United States District Court, W.D. North Carolina, Charlotte Division
D. WHITNEY JUDGE
MATTER is before the Court on initial review of
pro se Plaintiff's Complaint, (Doc. No. 1).
Plaintiff is proceeding in forma pauperis.
See (Doc. No. 5). A letter addressing the filing fee
is also before the Court for consideration. (Doc. No. 9).
se Plaintiff has filed a civil rights suit pursuant to
42 U.S.C. § 1983 that Plaintiff filed while incarcerated
at the Dan River Prison Work Farm. He names as Defendants the
Charlotte Mecklenburg Police Department (“CMPD”),
and CMPD Officers Joshua O. Baswell, Christopher Greene,
Christopher P. Miranda, and Luke E. Amos. Liberally
construing the Complaint and accepting the allegations as
true, the Defendant officers arrested Plaintiff in violation
of the Fourth Amendment, failed to conduct an adequate
investigation, perjured themselves in justifying his arrest
and initiating his prosecution, and exceeded the scope of a
search warrant. He seeks $25 million for pain and suffering
including the loss of his liberty, the expungement of his
charges, the review of his motion for discovery which will
reveal flaws that the State of North Carolina has overlooked,
costs and fees, and “whatever else you all see
fit.” (Doc. No. 1 at 4).
STANDARD OF REVIEW
Plaintiff is a prisoner proceeding in forma
pauperis, the Court must review the Complaint to
determine whether it is subject to dismissal on the grounds
that it is “(i) frivolous or malicious; (ii) fails to
state a claim on which relief may be granted; or (iii) seeks
monetary relief against a defendant who is immune from such
relief.” 28 U.S.C. § 1915(e)(2)(B). In its
frivolity review, a court must determine whether the
Complaint raises an indisputably meritless legal theory or is
founded upon clearly baseless factual contentions, such as
fantastic or delusional scenarios. Neitzke v.
Williams, 490 U.S. 319, 327-28 (1989). A complaint
should not be dismissed for failure to state a claim
“unless ‘after accepting all well-pleaded
allegations in the plaintiff's complaint as true and
drawing all reasonable factual inferences from those facts in
the plaintiff's favor, it appears certain that the
plaintiff cannot prove any set of facts in support of his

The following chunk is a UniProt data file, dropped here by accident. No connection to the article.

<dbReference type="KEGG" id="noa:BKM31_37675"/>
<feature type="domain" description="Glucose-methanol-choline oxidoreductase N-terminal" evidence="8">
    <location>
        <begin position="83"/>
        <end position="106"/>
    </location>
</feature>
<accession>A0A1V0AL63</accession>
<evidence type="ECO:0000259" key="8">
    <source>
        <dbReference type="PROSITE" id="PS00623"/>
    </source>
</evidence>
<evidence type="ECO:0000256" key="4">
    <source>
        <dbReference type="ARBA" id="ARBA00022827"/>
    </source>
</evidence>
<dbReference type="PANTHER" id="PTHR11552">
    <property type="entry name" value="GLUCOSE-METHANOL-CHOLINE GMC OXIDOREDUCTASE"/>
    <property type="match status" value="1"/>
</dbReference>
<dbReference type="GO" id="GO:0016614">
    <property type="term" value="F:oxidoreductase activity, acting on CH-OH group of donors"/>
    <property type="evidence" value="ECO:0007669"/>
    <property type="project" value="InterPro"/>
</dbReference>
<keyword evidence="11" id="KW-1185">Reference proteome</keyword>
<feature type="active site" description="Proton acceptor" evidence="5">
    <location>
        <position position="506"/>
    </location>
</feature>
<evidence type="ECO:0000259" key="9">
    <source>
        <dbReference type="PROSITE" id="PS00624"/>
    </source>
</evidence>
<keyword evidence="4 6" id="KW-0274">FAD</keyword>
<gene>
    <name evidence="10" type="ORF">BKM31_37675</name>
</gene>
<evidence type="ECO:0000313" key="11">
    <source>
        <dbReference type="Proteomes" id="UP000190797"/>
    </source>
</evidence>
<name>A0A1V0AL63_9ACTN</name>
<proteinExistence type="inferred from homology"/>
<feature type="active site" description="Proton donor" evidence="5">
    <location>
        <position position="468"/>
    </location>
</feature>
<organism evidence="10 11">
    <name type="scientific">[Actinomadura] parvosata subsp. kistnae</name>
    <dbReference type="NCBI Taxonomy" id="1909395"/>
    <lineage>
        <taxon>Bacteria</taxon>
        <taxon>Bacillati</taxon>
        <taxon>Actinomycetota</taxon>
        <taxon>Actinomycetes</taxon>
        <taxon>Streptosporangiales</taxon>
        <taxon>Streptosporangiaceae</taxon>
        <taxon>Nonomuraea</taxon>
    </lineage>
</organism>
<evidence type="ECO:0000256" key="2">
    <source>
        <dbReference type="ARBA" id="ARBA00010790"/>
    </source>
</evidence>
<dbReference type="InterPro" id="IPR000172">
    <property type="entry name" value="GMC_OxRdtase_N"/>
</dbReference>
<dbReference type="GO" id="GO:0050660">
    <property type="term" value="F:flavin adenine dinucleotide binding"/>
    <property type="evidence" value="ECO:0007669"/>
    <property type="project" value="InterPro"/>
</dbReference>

claim entitling him to relief.'” Veney v.
Wyche, 293 F.3d 726, 730 (4th Cir. 2002)
(quoting Edwards v. City of Goldsboro, 178 F.3d 231,
244 (4th Cir. 1999)).
pro se complaint must be construed liberally.
Haines v. Kerner, 404 U.S. 519, 520 (1972); see
also Smith v. Smith, 589 F.3d 736, 738 (4th
Cir. 2009) (“Liberal construction of the pleadings is
particularly appropriate where … there is a pro
se complaint raising civil rights issues.”).
However, the liberal construction requirement will not permit
a district court to ignore a clear failure to allege facts in
his complaint which set forth a claim that is cognizable
under federal law. Weller v. Dep't of Soc.
Servs., 901 F.2d 387 (4th Cir. 1990). A
pro se complaint must still contain sufficient facts
“to raise a right to relief above the speculative
level” and “state a claim to relief that is
plausible on its face.” Bell Atl. Corp. v.
Twombly, 550 U.S. 544, 555, 570 (2007); see Ashcroft
v. Iqbal, 556 U.S. 662 (2009) (the Twombly
plausibility standard applies to all federal civil complaints
including those filed under § 1983). This
“plausibility standard requires a plaintiff to
demonstrate more than a sheer possibility that a defendant
has acted unlawfully.” Francis v. Giacomelli,
588 F.3d 186, 193 (4th Cir. 2009) (internal
quotation marks omitted). He must articulate facts that, when
accepted as true, demonstrate he has stated a claim entitling
him to relief. Id.
Individuals Not Named As Defendants
Federal Rules of Civil Procedure provide that, “[i]n
the complaint the title of the action shall include the names
of all the parties.” Fed.R.Civ.P. 10(a); see Myles
v. United States, 416 F.3d 551 (7th Cir.
2005) (“to make someone a party the plaintiff must
specify him in the caption and arrange for service of
process.”). Although pro se litigants are
entitled to have their pleadings liberally construed,
Haines, 404 U.S. at 520, “[d]istrict judges
have no obligation to act as counsel or paralegal to pro
se litigants, ” Pliler v. Ford, 542 U.S.
body of the Complaint contains allegations against
individuals who are not named as defendants in the caption as
required by Rule 10(a). This failure renders Plaintiff's
allegations against them nullities. See,
e.g., Londeree v. Crutchfield Corp., 68
F.Supp.2d 718 (W.D. Va. Sept. 29, 1999) (granting motion to
dismiss for individuals who were not named as defendants in
the compliant but who were served). Plaintiff is granted
leave to file an amended complaint within 14 days of this
Order by properly naming any such individuals in the caption
of the Amended Complaint.
order to successfully allege a violation of 42 U.S.C. §
1983, a plaintiff must show that a “person”
acting under the color of state law violated his
constitutional rights. “The capacity of a governmental
body to be sued in the federal courts is governed by the law
of the state in which the district court is held.”
Avery v. Burke Cnty., 660 F.2d 111, 114
(4th Cir.1981) (citing Fed.R.Civ.P. 17(b)). In
North Carolina, in the absence of a statute, “the
capacity to be sued exists only in persons in being.”
McPherson v. First & Citizens Nat. Bank of Elizabeth
City, 81 S.E.2d 386, 397 ( N.C. 1954). Therefore,
departments of municipalities are not susceptible to suit
without statutory authorization. See Martin v.
Mecklenburg Cnty. Park & Recreation Dep't, 2006
WL 3780418 at *2 (W.D. N.C. Dec. 20, 2006) (departments of
cities cannot be sued alone). “In North Carolina, there
is no statute authorizing suit against a police